Skills Shortage Tightens Job Market; 83% of HR Professionals Report Difficulty Recruiting: SHRM Research

The skills gap is real and getting worse, with 83 percent of HR professionals saying they had difficulty recruiting suitable candidates in the past 12 months, according to new research from SHRM — the Society for Human Resource Management. The findings highlight the urgent need to address the training of workers and improve public-policy governing work.

Infographic: 75% of HR professionals say there is a skills shortage among workers and job candidates, and 83% say they have noticed a decline in the quality of job applicants for specific jobs. (Graphic: Business Wire)

“A majority of Americans (63 percent) believe what employers facing difficulty in recruiting have known for some time — there is a skills shortage in the workforce,” said Johnny C. Taylor, Jr., SHRM-SCP, president and chief executive officer of SHRM. “What is now clear is that innovative thinking and resolute action are needed, and public policy must change.”

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State of the Union: As the voice of all things work, SHRM is leading discussions about public policy that impacts the workplace. Johnny C. Taylor, Jr. can speak to topics expected to be addressed in the State of the Union, including workplace immigration reform, jobs, training of workers, health care and workplace flexibility. To schedule an interview, contact SHRM Media Relations.

According to the SHRM Skills Gap Survey report , 52 percent of HR professionals said that the skills gap has worsened or greatly worsened in the past two years.

Additionally, 83 percent said they have noticed a decrease in the quality of job applicants, with one-third citing a lack of needed technical skills.

The gap is evident in the trades, middle-skilled positions and highly skilled STEM positions.

Carpentry, plumbing, welding and machining are the technical abilities most lacking in the workforce. Data analysis, science, engineering, medical and finance are other areas in short supply.

The survey found a contrast between the most common remedies used by employers to address the talent shortage — expanding advertising and outsourcing recruiting, among them — and those that HR professionals say are the most effective:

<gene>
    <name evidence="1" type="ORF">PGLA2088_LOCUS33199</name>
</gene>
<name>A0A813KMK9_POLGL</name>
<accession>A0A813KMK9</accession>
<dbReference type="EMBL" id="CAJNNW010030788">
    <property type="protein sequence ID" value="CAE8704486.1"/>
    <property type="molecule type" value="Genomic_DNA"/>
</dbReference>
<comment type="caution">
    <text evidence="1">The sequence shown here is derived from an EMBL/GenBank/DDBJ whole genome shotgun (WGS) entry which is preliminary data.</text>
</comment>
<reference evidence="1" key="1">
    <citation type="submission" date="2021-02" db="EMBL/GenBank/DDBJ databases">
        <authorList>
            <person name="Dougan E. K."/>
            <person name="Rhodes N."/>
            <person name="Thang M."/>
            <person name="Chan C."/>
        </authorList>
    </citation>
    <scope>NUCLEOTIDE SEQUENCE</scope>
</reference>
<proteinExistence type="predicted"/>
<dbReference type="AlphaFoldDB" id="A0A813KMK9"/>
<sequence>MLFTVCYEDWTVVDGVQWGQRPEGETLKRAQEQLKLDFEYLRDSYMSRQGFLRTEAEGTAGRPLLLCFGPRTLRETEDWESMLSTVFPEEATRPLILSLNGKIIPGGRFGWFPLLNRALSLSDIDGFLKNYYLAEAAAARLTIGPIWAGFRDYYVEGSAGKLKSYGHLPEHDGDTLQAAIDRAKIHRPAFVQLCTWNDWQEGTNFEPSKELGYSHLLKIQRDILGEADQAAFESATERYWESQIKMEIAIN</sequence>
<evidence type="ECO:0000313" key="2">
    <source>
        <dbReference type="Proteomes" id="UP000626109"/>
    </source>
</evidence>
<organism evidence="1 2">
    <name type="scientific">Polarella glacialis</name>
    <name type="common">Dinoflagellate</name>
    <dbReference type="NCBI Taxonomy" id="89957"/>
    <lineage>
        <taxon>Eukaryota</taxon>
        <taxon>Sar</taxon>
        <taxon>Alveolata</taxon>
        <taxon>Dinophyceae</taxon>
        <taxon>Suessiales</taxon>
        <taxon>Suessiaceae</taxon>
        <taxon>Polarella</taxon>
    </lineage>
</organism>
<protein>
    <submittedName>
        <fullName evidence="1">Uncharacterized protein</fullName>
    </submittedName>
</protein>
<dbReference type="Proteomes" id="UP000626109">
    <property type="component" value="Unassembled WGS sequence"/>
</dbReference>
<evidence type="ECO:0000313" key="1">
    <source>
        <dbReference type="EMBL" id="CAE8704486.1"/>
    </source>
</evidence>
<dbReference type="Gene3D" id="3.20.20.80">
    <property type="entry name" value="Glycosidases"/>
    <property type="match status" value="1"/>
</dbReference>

Providing onsite training to employees (seminars and training programs); Starting or expanding training programs to help improve skills of new hires; Providing offsite training to employees (workshops and development programs); Increasing compensation.

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Other remedies identified by SHRM are better preparing the youngest workers through collaboration with educational institutions and recruiting from nontraditional sources such as people with criminal backgrounds and military veterans.

More than one-quarter of HR respondents said their businesses collaborate with schools to build a pipeline of job candidates. But almost one-half believe that the education system has done very little to help address the issue.

For some jobs with labor shortages, employment-based immigration is the right remedy.

A majority (85 percent) of HR respondents to the SHRM Employment-Based Immigration Survey said it was very important to recruit workers regardless of their national origin.

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While about three-quarters of survey respondents said foreign-born workers contribute positively to U.S. economic growth and help drive innovation, more than one-third said their businesses were challenged by an insufficient number of employment-based visas, such as H-1Bs, to recruit these workers. Additionally, one-third said the employment-based immigration process was lengthy and complex with unpredictable results.

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